In response to rising numbers of homeless students and their need for transportation, sometimes out of Milford city limits, the Milford School District has renegotiated its transportation contracts in order to accommodate those students.
Previously one of the highest paying districts in the state, the Milford School District accrued more than $800,000 in homeless transportation costs last year, $80,000 of which was paid by the district.
With the new agreement, the district will save $20 each way on homeless transportation costs, for a yearly average of approximately $422,400, savings that will be realized by both the district and the state.
“The district gets to set [its] own fees. There’s not a statewide formula to calculate [transportation fees],” Milford School District Superintendent Phyllis Kohel said. “Although the bus contractors would not prefer that we lower our [fees], it just made financial sense.”
Throughout the past three years, homeless students within the district have more than doubled, from 77 students identified in 2010-2011 to 164 identified in 2012-2013. Kohel said only 37 students have been identified by the beginning of the 2013-2014 school year, but she expects that number to increase dramatically.
Kohel said that while the current economy is creating a lot of hardship for many families, it’s also the definition of homelessness that drives these numbers up. For example, foster children are considered homeless, as are student in families that have to move in with family members.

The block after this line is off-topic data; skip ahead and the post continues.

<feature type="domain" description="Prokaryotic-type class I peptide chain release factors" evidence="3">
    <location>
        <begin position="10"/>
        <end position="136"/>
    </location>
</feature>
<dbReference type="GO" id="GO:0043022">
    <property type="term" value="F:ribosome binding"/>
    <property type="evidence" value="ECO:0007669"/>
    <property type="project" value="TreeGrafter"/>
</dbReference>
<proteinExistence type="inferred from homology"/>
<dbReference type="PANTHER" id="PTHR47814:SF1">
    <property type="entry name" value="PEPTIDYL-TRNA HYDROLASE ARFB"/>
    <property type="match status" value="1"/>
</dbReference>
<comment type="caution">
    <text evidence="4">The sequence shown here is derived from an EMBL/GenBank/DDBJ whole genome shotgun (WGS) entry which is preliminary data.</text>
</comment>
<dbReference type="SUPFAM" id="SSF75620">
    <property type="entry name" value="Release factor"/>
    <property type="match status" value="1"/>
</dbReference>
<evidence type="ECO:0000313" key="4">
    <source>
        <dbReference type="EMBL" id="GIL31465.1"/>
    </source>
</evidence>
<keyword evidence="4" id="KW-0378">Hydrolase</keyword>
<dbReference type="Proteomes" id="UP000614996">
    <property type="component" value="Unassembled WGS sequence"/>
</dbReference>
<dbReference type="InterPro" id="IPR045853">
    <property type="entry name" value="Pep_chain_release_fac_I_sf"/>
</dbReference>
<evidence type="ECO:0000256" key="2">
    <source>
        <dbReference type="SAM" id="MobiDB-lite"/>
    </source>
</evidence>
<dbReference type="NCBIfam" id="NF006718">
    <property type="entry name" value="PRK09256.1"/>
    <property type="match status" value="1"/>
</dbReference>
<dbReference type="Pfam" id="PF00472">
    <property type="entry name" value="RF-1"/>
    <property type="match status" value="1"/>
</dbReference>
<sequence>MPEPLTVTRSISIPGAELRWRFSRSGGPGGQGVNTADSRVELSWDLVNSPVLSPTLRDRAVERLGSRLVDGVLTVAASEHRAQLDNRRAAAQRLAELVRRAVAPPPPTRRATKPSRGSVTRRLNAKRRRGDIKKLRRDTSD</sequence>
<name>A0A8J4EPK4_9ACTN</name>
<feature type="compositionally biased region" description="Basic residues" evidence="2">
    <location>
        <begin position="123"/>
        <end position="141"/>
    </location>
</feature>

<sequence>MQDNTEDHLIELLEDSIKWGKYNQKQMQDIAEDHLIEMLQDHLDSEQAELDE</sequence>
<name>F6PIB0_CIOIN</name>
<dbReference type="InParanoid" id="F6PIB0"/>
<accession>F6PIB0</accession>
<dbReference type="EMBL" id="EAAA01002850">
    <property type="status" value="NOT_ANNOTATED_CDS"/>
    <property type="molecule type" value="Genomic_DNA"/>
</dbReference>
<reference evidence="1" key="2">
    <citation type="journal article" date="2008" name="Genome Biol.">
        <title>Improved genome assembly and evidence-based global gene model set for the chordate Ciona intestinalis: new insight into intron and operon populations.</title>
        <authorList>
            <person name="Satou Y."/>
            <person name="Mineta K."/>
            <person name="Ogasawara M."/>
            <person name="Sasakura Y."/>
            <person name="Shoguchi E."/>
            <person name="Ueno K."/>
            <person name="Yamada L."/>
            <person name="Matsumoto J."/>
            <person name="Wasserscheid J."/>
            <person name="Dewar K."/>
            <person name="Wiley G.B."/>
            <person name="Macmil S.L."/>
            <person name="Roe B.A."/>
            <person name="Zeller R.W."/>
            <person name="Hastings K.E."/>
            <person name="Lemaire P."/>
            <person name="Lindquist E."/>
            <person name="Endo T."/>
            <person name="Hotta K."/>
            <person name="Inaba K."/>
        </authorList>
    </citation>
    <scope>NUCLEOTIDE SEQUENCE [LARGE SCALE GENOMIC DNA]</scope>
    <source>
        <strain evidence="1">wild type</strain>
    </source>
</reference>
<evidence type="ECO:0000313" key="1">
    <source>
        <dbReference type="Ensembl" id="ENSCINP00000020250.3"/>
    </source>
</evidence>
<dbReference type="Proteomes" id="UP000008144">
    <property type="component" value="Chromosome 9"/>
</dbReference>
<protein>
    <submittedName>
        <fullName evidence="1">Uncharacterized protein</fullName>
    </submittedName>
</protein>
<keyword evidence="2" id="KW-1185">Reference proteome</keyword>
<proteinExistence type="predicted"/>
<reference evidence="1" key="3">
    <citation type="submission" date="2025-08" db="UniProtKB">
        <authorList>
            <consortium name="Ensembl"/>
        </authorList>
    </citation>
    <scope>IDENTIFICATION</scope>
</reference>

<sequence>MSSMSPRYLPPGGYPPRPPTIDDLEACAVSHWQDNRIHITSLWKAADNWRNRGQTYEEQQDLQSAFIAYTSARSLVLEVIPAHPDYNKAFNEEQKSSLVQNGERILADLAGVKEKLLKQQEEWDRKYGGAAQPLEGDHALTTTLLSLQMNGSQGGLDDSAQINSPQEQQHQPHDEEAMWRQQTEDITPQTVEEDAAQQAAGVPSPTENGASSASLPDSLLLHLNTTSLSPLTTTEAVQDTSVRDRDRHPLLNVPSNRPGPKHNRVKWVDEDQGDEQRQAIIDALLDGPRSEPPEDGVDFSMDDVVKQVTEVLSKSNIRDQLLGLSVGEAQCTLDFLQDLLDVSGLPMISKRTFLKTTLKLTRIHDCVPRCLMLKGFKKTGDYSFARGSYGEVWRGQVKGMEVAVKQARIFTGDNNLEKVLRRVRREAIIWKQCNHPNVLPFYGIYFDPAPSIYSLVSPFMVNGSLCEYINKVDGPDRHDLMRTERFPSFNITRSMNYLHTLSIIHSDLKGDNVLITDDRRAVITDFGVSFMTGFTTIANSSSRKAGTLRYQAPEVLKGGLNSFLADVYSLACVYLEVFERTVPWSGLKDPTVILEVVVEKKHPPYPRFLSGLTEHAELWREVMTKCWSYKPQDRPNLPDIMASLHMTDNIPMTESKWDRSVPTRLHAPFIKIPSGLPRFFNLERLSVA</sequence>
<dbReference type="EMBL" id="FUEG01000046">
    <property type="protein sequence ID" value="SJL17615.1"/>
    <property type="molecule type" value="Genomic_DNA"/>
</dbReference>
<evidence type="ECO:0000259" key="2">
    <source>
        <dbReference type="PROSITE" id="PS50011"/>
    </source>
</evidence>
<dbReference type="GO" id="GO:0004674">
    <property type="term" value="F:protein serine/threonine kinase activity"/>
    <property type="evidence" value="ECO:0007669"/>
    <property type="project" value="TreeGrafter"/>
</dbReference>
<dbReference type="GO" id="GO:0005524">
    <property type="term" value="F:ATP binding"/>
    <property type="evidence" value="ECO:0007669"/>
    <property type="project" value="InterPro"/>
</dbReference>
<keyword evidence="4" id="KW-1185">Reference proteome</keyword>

“Even though they’re living in a stable home with shelter and food, they’re doubled up and in the eyes of the state those children are considered homeless,” she said. “We have a lot of that going on.”
Dennis Rozumalski, Delaware Department of Education student services and special populations education associate, said statewide numbers have also increased since the 2010-2011 school year, from 3,073 homeless students identified statewide to 4,380 students identified during the 2012-2013 school year.
As the homeless student population increases, Kohel said the district is prepared to help these students and families through programs and referral services offered by the district’s homeless liaison, Craig Warrington, as well as partnerships with state and local organizations, like state-funded meal programs and donations from organizations and businesses for school supplies.
“There’s just so much this community does to help those in need. We’re very fortunate in that,” Kohel said. “Between the state, the school district and the community, there are a lot of things done and programs available, not just for our homeless students, but for any students at risk.”